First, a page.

Meet the Plumber Breaking Gender Norms in Côte D’Ivoire

Judith poses with two of her colleagues at a construction site in Abidjan. Photo credit: Olivier Konan

This blog originally appeared on PSI’s Impact Blog.

“Initially, many people tried to discourage me by saying that [plumbing] was a job for men,” Ayé Judith Bodou explains. “But I didn’t give up.”

Judith’s choice to pursue a career in plumbing is unusual for a woman in Côte d’Ivoire. When she was in school, she also learned a more traditional trade—sewing. But she soon realized this wasn’t lucrative and threw herself entirely into a career of construction work and plumbing.

Dressed in a fluorescent green vest and protective helmet, ambitious Judith leads a team of nine workers—all men—building septic tanks, soak pits, and toilets in Abidjan, the capital of Côte d’Ivoire.

As a trained plumber, she’s the only woman working under the SaniPlus brand in Côte d’Ivoire, launched in 2018. The brand of quality sanitation products and services was developed and is supported by the USAID-funded Sanitation Service Delivery (SSD) Project implemented by PSI, PATH, and Water and Sanitation for the Urban Poor.

The SSD project, which operates in Côte d’Ivoire, Ghana, and Benin, aims to increase access to quality sanitation in West Africa. In Abidjan alone, 720,000 Ivoirians have poor quality septic tanks that overflow at least twice per year. This can expose residents to dangerous pathogens that cause a variety of diseases. Moreover, when a septic tank reaches its capacity, the connected toilets can no longer be used, thus forcing residents to find another place to relieve themselves.

Judith found SSD when she was identified by her neighborhood council to participate in a SaniPlus training.   After the training, Judith decided to focus her business on fabricating and installing SaniPlus products, including toilets, septic tanks, and soak pits. A few weeks later, the SaniPlus sales team referred her to Mr. Mamadou Bakayoko, who wanted to install a soak pit for his house in the suburb of Abobo.

In one day, she moulded seven concrete rings required for the soak pit construction at Mr. Bakayoko’s house. Judith completed the installation a few days later after the rings had dried. Judith installed the pit according to SaniPlus quality standards, providing an environmentally safe and long-lasting sanitation solution for the home. With a pit installed, he could separate shower water from toilet water and reduce the need for frequent and expensive septic tank emptying services.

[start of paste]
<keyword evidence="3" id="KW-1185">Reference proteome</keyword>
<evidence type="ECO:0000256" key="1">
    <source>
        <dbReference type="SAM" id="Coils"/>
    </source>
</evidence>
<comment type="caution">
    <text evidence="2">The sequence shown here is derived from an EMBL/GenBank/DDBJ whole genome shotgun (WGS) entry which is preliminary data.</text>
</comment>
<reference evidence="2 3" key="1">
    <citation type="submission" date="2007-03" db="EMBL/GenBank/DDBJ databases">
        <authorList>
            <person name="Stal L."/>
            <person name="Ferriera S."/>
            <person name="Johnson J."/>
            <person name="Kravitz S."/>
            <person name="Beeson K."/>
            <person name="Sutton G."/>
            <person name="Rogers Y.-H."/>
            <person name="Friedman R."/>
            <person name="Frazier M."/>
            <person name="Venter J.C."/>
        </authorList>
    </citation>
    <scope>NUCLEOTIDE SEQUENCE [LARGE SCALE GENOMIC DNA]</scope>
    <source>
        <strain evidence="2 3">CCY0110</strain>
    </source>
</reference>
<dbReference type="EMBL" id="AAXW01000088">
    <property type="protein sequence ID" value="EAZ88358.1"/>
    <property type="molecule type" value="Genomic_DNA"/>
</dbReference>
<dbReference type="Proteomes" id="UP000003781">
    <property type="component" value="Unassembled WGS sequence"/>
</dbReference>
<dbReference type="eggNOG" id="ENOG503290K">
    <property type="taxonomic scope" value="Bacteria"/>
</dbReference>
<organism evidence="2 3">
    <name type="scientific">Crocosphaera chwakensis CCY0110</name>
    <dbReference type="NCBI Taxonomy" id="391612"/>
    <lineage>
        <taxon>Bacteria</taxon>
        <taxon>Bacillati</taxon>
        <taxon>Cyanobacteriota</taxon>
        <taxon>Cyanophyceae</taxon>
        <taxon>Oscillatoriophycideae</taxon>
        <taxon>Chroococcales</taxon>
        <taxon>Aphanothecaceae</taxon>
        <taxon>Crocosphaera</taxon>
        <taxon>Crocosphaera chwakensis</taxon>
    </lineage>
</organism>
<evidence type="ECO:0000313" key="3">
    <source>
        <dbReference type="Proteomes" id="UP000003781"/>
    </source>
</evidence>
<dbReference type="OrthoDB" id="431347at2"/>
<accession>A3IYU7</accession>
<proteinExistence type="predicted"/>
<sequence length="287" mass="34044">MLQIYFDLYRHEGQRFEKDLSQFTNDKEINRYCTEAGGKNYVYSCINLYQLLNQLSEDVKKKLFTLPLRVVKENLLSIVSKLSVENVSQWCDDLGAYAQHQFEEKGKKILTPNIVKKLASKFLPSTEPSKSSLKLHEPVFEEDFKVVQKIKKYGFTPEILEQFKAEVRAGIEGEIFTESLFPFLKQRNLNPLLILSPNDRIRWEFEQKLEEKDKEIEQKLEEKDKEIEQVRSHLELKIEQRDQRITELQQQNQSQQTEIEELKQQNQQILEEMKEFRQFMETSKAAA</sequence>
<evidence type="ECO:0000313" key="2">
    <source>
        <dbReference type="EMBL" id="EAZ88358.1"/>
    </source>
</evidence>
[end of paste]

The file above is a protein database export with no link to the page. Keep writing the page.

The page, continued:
“It really made me happy to see a woman doing what is usually a man’s job. And Judith does good work,” Mr. Bakayoko says confidently. “And I know that, with the sink installed, I will have to drain my pit less and less.”

Mr. Bakayoko even recommended Judith to his relative, whose compound had a soak pit that couldn’t handle his tenants’ sanitation needs. After an on-site assessment and three days of work, Judith installed a second soak pit at the compound.

Thanks to Judith’s impeccable work and dedication, Mr. Bakayoko continued to promote SaniPlus soak pits. In less than a week, Judith completed three SaniPlus jobs in his neighborhood, and to date, she’s built 23 soak pits in Abidjan and its suburbs. Judith is optimistic about the potential growth for her business and has expanded to conducting door-to-door sales and promotion visits to offer SaniPlus products and services to new clients.

She’s determined to take her business to the next level of success, and this time, with other women alongside her.

“I intend to encourage other women who want to do something in the field of entrepreneurship so that we can build toilets and sanitation facilities together,” Judith exclaims.

By Franck Olivier Konan, Learning and Communications Manager, PSI/Côte d’Ivoire